Op-Ed: A Very Wheel Problem

As you’re now doubt aware there is a new invention sweeping our land. An invention that threatens to alter the very fiber of everything we hold dear about our society.

This innovation goes by the name of “the wheel.”

My great grandfather was a runner. My father was a runner. I am a runner. I’ve dedicated my life to the art of running around, transporting goods and people across vast distances. And now my son’s future as a runner, like his old man, is in serious danger.

Firstly, let me explain why the wheel is such a dangerous idea.

For centuries, our people have relied on the tried and true method of carrying heavy loads on our backs and shoulders while running at full speed. This well-crafted system has allowed us to maintain strong, healthy bodies while also fostering a sense of community and camaraderie among those who work together to move these burdens.

The introduction of “the wheel”, however, inflicts a risk of losing all of these benefits.

Instead of working together as a team, “the wheel” encourages individuals to sit idly while a single person operates the contraption. This not only discourages physical fitness but also promotes laziness and a lack of social interaction. Furthermore, the wheel requires less effort to operate than traditional methods, which means that fewer people will be needed to perform tasks that once required the strength and dedication of many. Hundreds of us may be out of work by this time next year.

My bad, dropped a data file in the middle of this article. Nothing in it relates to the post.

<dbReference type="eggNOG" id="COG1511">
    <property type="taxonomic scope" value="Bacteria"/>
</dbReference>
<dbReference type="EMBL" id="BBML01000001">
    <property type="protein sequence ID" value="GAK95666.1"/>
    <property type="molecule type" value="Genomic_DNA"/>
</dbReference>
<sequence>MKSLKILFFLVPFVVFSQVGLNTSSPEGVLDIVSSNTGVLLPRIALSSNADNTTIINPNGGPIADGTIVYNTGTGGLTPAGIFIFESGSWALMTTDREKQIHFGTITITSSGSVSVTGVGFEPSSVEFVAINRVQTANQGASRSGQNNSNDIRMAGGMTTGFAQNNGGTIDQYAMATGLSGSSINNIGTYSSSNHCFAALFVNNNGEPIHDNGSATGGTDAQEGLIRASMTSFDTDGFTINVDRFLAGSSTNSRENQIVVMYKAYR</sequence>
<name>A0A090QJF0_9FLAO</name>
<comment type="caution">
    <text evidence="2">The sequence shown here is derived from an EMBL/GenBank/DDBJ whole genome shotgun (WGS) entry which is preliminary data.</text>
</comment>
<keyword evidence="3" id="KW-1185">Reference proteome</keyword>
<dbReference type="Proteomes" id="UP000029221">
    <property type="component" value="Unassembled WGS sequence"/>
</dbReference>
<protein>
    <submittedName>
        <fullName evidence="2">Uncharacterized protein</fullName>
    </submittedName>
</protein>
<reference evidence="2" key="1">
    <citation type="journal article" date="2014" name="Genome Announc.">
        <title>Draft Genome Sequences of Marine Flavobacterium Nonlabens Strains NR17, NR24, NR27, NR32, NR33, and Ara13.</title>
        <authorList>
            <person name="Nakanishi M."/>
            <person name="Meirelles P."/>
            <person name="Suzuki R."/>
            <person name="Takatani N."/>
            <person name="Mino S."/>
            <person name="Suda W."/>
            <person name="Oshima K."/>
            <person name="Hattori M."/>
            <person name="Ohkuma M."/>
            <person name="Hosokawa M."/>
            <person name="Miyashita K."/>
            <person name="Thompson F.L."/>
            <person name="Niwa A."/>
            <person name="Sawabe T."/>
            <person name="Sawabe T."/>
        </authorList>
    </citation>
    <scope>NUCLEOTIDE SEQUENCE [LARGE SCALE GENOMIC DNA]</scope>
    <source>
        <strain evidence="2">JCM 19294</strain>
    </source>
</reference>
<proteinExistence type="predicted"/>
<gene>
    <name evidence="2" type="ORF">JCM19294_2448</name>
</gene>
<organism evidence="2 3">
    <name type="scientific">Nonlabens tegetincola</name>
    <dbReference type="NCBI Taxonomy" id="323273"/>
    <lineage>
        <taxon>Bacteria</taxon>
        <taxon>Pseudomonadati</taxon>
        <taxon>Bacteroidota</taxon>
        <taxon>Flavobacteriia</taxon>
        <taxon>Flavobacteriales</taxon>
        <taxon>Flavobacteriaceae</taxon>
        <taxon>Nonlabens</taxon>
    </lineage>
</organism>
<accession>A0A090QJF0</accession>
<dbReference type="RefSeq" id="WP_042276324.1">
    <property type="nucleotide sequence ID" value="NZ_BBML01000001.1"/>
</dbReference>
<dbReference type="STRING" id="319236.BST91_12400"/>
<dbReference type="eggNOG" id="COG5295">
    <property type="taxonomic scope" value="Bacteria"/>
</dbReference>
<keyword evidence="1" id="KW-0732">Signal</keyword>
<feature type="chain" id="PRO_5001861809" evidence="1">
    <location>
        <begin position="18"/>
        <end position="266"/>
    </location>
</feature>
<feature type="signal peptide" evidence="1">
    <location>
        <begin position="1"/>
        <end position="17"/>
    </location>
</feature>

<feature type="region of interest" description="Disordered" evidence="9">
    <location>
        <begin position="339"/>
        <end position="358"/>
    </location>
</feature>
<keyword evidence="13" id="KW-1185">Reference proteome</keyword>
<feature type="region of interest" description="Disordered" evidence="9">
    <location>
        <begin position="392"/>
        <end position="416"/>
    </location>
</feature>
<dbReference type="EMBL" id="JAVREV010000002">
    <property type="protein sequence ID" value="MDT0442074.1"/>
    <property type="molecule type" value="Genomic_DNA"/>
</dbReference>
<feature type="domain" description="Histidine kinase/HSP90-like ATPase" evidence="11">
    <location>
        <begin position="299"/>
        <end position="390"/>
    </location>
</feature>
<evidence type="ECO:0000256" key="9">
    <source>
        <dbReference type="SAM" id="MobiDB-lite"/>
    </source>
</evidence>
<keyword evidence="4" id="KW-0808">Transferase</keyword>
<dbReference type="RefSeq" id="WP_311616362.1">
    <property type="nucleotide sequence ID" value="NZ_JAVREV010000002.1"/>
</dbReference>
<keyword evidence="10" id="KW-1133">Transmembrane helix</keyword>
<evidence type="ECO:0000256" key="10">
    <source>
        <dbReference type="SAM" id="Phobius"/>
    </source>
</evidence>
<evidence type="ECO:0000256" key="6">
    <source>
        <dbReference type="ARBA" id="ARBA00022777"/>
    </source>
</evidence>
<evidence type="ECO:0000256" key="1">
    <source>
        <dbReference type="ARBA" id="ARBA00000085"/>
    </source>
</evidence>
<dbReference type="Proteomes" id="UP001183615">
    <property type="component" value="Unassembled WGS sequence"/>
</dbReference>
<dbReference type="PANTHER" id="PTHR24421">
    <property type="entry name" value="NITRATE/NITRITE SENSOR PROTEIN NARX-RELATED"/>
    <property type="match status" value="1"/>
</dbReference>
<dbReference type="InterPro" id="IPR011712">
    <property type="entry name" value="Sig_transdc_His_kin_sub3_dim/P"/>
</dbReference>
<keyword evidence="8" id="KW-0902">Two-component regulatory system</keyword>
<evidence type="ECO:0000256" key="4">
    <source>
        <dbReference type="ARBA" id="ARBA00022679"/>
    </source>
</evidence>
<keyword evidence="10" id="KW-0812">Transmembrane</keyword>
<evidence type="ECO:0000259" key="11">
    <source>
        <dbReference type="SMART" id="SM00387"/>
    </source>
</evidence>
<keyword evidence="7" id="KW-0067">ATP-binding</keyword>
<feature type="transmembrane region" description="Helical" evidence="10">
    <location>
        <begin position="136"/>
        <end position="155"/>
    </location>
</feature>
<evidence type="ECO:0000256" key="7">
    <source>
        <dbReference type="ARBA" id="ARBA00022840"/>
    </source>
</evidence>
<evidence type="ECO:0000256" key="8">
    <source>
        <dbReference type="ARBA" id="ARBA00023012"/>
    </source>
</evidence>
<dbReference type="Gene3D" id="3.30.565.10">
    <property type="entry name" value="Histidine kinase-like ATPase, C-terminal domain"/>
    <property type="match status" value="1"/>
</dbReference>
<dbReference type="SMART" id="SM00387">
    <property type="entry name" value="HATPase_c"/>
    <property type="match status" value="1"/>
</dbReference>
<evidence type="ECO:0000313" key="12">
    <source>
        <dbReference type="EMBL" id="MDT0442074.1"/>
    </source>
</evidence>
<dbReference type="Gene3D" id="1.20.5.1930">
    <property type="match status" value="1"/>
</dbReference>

Moreover, the wheel poses a significant threat to the environment.

By reducing the number of people needed for transportation, we will almost certainly observe a decline in population growth, leading to a decrease in the overall demand for food and resources. This downward spiral could result in a scarcity of essential goods and services, ultimately causing widespread suffering and chaos throughout the land.

Additionally, the wheel has the potential to disrupt our established social order. As more and more people become reliant on this new technology, they may lose their skills in other areas, not just running, but such skills such as irrigation and agriculture. This could lead to a decline in the quality of goods produced and a weakening of our economy, and the collapse of our entire civilization.

Lastly, the wheel is simply unattractive. Its plain circular shape makes it an eyesore compared to the ‘gun show’ I have on display while transporting goods; a runner’s body type that has been the pride of our people for generations.

So, please, let us not encourage this circular threat. Say “wheel see you later” to anyone rolling one of these things out in public.